Logitech announced that it plans to retain ownership of its Harmony remote product line. The company has determined that retaining ownership is in the best interest of its shareholders. #
Archives For Remotes
The X1 Remote app first launched in mid-2012, giving X1 customers the ability to control the TV, navigate Xfinity On Demand choices, search for programs and tune to TV shows and movies directly from their iPhones. In addition to uniting the TV screen with customers’ mobile devices, the latest version adds the ability to issue voice commands for guide navigation and content discovery. For example, users can say “When is the next Phillies game?” or “Show me all action movies on HBO.”
Prior to the division’s potential sale, Logitech’s last Harmony remote control models have started arriving at Best Buy. The Harmony Ultimate and (soon) the Harmony Smart Control join the Touch and 650 on a revamped retail display. Both new models ship with a the “Harmony Hub” – which appears to represent the evolution of the Harmony Link, bringing smartphone integration and RF capabilities. At $350, the Ultimate is too rich for my blood. And having spent time with the Touch, it’s hard to justify at even $250. However, the Smart Control at $130 appears quite interesting. It ships with a screenless Harmony remote and that aforementioned Hub. Knowing my smartphone blows away the Ultimate/Touch’s display in presentation and responsiveness, this seems like a fairly clever hybrid solution. One I intend on checking out…
According to Variety, DirecTV has been working on a Nuance-powered iPhone app update to bring speech recognition to HR24 and newer set-top boxes. My initial reaction was that it’s nothing more than a clever, but not very practical, application of Siri-like skills. Yet, upon reflection, being able to change channel via station name, rather than researching a corresponding number I probably don’t know, seems quite compelling. Natural language interactivity might even come in handy when attempting to determine when a given show airs. However, I don’t imagine voice control would be the most precise or efficient way to schedule and manage DVR recordings and I’m not particularly interested in finding “a Tom Cruise movie this weekend.”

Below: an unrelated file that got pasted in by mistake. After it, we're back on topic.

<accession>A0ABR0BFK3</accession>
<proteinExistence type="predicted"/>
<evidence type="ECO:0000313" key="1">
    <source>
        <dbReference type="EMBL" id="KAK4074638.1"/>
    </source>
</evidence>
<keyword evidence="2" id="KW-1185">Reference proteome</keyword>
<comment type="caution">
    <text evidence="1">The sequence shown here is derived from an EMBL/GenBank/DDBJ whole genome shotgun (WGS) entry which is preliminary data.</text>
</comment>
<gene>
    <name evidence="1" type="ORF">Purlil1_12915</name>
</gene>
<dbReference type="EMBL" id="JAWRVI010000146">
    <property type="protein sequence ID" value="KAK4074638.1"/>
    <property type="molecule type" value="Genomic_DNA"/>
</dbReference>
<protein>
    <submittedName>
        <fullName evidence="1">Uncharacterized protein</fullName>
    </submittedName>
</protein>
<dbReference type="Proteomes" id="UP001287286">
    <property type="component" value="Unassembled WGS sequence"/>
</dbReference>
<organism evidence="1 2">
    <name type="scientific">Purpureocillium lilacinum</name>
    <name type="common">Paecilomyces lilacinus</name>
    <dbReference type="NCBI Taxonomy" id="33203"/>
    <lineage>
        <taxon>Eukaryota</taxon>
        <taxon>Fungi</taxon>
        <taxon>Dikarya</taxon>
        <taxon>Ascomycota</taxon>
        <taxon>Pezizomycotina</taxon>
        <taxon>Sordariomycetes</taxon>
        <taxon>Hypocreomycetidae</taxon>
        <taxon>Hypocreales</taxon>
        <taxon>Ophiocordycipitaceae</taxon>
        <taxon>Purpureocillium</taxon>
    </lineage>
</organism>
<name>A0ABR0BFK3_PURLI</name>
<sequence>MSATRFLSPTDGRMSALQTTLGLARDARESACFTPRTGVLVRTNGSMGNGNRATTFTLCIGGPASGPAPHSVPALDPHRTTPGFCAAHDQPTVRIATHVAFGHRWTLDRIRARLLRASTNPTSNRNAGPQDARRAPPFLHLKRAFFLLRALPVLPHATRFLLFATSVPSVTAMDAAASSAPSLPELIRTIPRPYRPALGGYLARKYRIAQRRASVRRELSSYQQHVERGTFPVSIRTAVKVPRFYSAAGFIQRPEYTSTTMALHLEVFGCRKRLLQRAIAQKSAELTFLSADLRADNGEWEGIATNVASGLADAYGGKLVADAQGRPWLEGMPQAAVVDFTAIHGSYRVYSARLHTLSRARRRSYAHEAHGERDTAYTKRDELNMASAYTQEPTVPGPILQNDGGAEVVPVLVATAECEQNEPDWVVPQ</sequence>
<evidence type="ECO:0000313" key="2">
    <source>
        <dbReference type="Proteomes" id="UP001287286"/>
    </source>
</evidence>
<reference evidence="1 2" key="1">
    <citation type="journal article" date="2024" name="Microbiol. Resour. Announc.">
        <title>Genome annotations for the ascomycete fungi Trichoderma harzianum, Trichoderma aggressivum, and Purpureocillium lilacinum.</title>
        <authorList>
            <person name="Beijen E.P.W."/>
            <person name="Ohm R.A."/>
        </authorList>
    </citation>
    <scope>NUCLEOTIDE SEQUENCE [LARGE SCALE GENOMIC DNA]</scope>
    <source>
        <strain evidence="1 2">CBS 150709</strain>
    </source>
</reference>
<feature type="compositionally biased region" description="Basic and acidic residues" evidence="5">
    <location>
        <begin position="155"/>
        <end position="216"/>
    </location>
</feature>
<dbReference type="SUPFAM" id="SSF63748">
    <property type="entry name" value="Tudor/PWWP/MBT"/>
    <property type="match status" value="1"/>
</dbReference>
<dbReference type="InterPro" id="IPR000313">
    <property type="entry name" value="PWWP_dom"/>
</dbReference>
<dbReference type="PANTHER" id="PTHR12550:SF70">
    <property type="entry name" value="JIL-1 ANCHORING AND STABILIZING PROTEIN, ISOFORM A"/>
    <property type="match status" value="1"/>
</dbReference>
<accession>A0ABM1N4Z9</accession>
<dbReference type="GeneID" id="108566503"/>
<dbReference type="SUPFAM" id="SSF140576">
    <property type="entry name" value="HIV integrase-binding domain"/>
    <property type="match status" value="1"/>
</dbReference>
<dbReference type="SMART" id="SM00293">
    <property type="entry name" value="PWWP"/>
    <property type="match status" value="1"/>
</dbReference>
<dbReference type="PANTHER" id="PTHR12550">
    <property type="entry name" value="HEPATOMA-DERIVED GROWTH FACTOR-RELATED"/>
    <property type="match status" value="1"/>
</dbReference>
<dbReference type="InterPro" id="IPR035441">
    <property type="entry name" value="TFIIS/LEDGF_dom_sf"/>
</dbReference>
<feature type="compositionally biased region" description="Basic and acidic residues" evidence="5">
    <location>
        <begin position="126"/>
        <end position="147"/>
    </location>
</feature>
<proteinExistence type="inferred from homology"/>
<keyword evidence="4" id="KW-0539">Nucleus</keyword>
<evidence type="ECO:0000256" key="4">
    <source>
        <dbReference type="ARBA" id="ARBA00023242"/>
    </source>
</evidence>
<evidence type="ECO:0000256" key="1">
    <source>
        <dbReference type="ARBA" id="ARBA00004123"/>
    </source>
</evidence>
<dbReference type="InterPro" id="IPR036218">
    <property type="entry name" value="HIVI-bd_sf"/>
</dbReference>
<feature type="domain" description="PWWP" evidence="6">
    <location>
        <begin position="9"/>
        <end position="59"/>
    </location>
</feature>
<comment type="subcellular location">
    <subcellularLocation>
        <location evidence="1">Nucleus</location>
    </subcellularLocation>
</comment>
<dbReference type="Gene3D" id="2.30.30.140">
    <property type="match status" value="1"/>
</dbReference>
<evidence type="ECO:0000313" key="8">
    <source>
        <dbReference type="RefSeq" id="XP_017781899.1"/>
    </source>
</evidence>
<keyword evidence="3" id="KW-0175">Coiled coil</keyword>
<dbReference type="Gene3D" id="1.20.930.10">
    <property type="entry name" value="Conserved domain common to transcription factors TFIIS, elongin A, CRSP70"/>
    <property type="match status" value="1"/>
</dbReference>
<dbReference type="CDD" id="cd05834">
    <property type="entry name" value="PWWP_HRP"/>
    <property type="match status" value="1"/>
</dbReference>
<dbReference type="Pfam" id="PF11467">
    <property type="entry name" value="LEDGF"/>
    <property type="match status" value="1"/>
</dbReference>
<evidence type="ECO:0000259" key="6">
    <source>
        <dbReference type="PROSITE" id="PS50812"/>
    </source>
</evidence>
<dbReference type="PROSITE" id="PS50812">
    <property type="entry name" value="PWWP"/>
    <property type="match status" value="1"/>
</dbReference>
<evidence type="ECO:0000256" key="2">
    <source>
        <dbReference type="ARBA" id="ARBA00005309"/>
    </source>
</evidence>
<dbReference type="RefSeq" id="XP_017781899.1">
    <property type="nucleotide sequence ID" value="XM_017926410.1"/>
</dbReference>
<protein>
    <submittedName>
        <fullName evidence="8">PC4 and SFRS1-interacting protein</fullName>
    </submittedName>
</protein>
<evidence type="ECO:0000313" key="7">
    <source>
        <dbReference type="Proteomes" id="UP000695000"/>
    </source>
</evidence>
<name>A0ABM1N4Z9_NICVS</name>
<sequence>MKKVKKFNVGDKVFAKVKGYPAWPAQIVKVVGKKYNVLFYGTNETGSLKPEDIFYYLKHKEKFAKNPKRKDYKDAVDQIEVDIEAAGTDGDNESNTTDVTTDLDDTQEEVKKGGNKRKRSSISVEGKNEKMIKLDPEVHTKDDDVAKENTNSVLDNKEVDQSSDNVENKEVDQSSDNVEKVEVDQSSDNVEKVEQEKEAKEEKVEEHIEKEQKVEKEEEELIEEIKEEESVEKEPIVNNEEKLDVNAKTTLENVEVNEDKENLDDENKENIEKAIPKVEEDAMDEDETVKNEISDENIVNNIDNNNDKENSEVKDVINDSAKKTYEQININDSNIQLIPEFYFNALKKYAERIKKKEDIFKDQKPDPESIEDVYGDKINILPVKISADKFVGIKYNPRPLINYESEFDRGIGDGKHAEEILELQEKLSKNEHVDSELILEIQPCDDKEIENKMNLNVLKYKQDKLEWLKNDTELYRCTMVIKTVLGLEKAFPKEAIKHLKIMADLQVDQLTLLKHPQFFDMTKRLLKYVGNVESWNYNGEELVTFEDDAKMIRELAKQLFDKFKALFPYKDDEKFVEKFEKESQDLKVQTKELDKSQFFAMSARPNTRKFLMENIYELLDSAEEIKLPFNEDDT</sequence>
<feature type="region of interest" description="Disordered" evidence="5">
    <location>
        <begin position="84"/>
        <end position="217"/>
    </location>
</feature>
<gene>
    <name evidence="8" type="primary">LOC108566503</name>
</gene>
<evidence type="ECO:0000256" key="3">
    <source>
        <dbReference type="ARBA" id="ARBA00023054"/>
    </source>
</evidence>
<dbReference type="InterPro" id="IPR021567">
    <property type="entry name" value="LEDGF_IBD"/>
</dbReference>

Logitech continues to struggle with their identity and revenue, given another quarter of “disappointing sales“. To right this ship, the company intends to double down on mobile accessories while sustaining their PC peripheral biz. Simultaneously, they plan to unload their Harmony remote and Logitech Alert security camera divisions. Logitech may no longer be interested in those businesses, yet management obviously feels there’s still some intrinsic value.
We’ve covered Harmony from pretty much Day 1 of this site. But our ties stretch even further – to the early 2000s. Prior to Logitech’s acquisition, Harmony hailed from Canada when their cutting edge thematic universal remote powered my projector and Lutron dimmers, along with an ever rotating array of set-top boxes and HTPCs. And it really was one remote to rule them all. However, in recent years, Logitech has let the Harmony line languish as they diverted resources towards that Google TV debacle. Fortunately, they regained interest and recently pushed out the Harmony Link mobile companion and Harmony Touch (which would have been a more compelling remote in 2009). I assume they have additional product in the pipeline, which we’re anxiously awaiting, but Harmony will clearly need a new champion going forward. From CEO Bracken Darrell: Continue Reading…